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Educator Tackles The Other

Dedicated to Inclusion and Social Justice Helps Students to Write and Publish the Stories of Their Lives

Ferial (Mohamed) Pearson's work with GLBT and other high-risk youths at South High Magnet School earned her the 2010 Gay, Lesbian and Straight Education Network's National Educator of the Year award and the 2011 National Education Association's Creative Leadership in Human Rights honor.

Pearson, now with the Avenue Scholars Foundation, continues her advocacy work among kids struggling with identity and self-esteem. As a persecuted Indian-Muslim minority in her native post-colonial Kenya, and as an immigrant of color in America, she knows first-hand the discrimination that comes with being The Other.

On Saturday, Pearson, 33, will reunite with former students at the Bookworm, 8702 Pacific Street, to sign copies of In My Shoes, a book the teens wrote about their real life challenges and secret hopes.

Published by WriteLife, LLC of Omaha, it features stories by 45 students from two of Pearson's English classes. This collaboration with Allison Rose Lopez and the Omaha Young Writers Project includes a foreword by Erin Gruwell of Freedom Writers fame. Omaha artist Watie White did the cover art. Lopez was the editor.

Students attended workshops led by Pearson and were assigned mentors from the community.

"The kids decided they wanted hope to be the theme," says Pearson, a mother of two. "What gave them hope in their lives, what brought them to senior year when so many of them never thought they would make it. They also wanted to break stereotypes about kids in South Omaha and at South high. They knew they wanted to change people's perceptions of who they were."

Guided imagery sessions that asked kids to imagine their perfect day ten years from now elicited strong emotions.

"It made the kids cry, and some of them refused to write anything down,” Pearson says. “They said they're scared to hope for anything because it's not going to come true."

For a time, it didn't appear there would be a book.

"A lot of them wanted to give up half way," she says. The kids stuck it out and their published stories pull no punches. "They have a lot of really hard things to share about what’s happened in their lives. Because of those hard things we didn't put each student's name with their story.”

The process was an awakening for many. Some students have since been published in local literary journals. Jesse Ortiz is an example. “When we started, he told me poetry is for girls, English is stupid, and I should just kick him out of class because he’s kicked out of every class, and he’s going to drop out anyway,” she said. “Well, he's been published several times now. He wrote the poem at the front of the book. He also wrote his own story.” Ortiz graduated and is considering college.

Pearson experienced an awakening of her own when she left Kenya for America to become the first in her family to attend college. At Gustavus Adolphus (Minn.) she met her husband, Dan Pearson, and was exposed for the first time to writers and educators of color. “It kind of blew my mind. I realized when we don't represent the lives of our students in the curriculum what we’re telling them very explicitly is that nothing you have gone through is valid and has anything of value.”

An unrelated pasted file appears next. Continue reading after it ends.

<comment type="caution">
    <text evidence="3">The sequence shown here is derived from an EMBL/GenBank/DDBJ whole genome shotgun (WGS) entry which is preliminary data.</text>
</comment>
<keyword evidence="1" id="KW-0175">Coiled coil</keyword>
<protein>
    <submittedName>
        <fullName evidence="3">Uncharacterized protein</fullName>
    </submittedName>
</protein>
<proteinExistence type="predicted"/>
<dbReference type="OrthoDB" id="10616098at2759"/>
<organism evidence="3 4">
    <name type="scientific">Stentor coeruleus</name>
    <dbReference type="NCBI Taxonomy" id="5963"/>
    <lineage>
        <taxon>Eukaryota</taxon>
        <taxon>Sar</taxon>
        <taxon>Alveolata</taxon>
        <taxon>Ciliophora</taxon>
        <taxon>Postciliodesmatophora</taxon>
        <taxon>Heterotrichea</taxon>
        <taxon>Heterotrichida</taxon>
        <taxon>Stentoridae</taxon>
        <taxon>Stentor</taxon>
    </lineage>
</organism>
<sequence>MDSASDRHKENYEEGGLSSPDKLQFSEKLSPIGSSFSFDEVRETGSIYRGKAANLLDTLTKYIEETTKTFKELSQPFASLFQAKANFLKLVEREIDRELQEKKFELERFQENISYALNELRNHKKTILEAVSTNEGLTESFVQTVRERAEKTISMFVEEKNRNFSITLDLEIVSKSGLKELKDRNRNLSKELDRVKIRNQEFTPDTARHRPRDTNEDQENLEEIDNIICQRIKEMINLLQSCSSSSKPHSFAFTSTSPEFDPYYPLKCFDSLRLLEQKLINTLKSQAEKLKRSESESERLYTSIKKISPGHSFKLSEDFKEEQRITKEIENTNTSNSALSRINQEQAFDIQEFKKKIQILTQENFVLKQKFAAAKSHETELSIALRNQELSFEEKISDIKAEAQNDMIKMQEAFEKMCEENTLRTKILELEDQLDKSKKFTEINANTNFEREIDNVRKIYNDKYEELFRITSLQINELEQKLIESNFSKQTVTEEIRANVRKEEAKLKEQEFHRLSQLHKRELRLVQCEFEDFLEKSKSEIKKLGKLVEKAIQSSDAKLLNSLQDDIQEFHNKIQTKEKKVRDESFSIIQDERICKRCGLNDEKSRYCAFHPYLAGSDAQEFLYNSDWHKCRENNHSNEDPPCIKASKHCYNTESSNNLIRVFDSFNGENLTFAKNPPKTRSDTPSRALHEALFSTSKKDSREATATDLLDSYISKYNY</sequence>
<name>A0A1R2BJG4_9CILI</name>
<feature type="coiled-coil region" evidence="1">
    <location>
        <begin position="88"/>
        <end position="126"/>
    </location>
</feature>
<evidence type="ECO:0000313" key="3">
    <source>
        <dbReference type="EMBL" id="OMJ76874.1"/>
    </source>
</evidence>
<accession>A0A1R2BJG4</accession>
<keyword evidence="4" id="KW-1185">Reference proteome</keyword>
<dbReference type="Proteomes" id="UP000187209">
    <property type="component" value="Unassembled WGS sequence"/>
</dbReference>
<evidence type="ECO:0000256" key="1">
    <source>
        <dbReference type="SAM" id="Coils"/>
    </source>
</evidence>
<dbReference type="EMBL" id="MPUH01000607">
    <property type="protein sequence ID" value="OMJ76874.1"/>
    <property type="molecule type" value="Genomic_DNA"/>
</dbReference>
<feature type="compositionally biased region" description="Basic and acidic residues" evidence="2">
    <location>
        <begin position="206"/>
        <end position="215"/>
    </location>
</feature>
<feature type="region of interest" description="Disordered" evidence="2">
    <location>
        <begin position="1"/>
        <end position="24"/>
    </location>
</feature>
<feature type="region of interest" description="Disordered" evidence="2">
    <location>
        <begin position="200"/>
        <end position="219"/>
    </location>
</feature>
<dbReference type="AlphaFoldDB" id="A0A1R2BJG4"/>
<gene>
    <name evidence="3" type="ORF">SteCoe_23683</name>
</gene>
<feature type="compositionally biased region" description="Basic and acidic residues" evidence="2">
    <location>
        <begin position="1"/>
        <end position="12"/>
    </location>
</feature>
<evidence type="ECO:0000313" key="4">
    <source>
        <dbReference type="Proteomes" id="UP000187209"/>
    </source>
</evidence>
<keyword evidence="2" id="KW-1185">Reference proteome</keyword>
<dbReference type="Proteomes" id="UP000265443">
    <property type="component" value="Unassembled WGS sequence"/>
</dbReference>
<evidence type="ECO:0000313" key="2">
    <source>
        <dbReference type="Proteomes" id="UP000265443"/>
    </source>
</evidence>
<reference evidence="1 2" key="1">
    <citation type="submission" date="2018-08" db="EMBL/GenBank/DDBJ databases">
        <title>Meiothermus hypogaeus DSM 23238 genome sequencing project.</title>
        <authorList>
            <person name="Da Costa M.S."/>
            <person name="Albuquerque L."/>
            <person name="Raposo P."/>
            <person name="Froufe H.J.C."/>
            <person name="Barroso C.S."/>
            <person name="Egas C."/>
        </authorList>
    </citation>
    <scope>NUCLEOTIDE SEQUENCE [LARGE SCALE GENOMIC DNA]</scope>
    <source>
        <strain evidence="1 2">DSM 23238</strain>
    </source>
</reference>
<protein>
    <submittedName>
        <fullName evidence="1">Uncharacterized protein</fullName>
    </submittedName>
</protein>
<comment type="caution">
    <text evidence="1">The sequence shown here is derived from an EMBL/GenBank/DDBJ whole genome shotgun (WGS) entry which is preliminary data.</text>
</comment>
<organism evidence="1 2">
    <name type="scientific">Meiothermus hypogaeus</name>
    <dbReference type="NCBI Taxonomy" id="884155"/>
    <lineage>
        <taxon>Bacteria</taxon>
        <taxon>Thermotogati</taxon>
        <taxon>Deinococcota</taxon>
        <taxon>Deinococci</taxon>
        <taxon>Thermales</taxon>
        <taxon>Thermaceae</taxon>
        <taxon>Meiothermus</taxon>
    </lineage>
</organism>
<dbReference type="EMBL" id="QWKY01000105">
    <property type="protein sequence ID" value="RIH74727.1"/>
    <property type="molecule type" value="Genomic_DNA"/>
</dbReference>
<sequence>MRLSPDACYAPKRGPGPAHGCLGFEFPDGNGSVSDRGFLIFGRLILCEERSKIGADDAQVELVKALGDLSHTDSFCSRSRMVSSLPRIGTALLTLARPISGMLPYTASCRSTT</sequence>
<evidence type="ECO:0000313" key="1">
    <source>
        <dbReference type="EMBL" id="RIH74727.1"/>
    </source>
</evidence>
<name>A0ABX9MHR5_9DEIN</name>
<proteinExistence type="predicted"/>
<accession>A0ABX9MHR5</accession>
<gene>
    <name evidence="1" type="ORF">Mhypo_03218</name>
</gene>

In My Shoes reflects her intellectual emancipation and coming-of-age journey in claiming her identity.

“That’s why I love the fact we wrote this book and why I’m teaching the Freedom Writers diary, because it explicitly tells kids, ‘you're worthy.’ Otherwise, you're devaluing an entire culture, race, religion, and what you're telling students is that those people are not worth mentioning. It leads to ignorance and hate. So I think literature has a power.”

She says systematic, institutional, psychological, emotional, physical discrimination against gay, lesbian, bisexual, transgendered individuals "makes this the new civil rights movement and this needs as many people to fight for it as possible.” She was the faculty adviser for South's Gay Straight Alliance Club; she brought GBLT literature to the classroom, as she now does at Ralston High and UNO, where she teaches an anti-bias human relations course.

She admires the courage kids display coming out and the compassion kids exhibit protecting peers from bullies. She’s crushed when harassed teens take their own lives. She says GSA is a haven for those with no place to turn.

“When everyone around you tells you there’s something wrong with you, that you’re disgusting, that you're going to hell, that everything you're feeling is not normal ... when you're in danger of being kicked out of your house or your church or your circle of friends. And then you find out there’s this one room and this one group of people that will love you and accept you for whoever you are, no matter what, that’s hugely powerful.”

As an Avenue Scholars talent adviser she works to keep high-hope and high-risk teens in school and on track for college. Meanwhile, she's organizing a second book, Breaking the Silence, written by GBLT youths across Nebraska.

The book can be purchased via writelife.com.

Read more of Leo Adam Biga's work at leoadambiga.wordpress.com

posted at 11:04 pm
on Wednesday, August 24th, 2011

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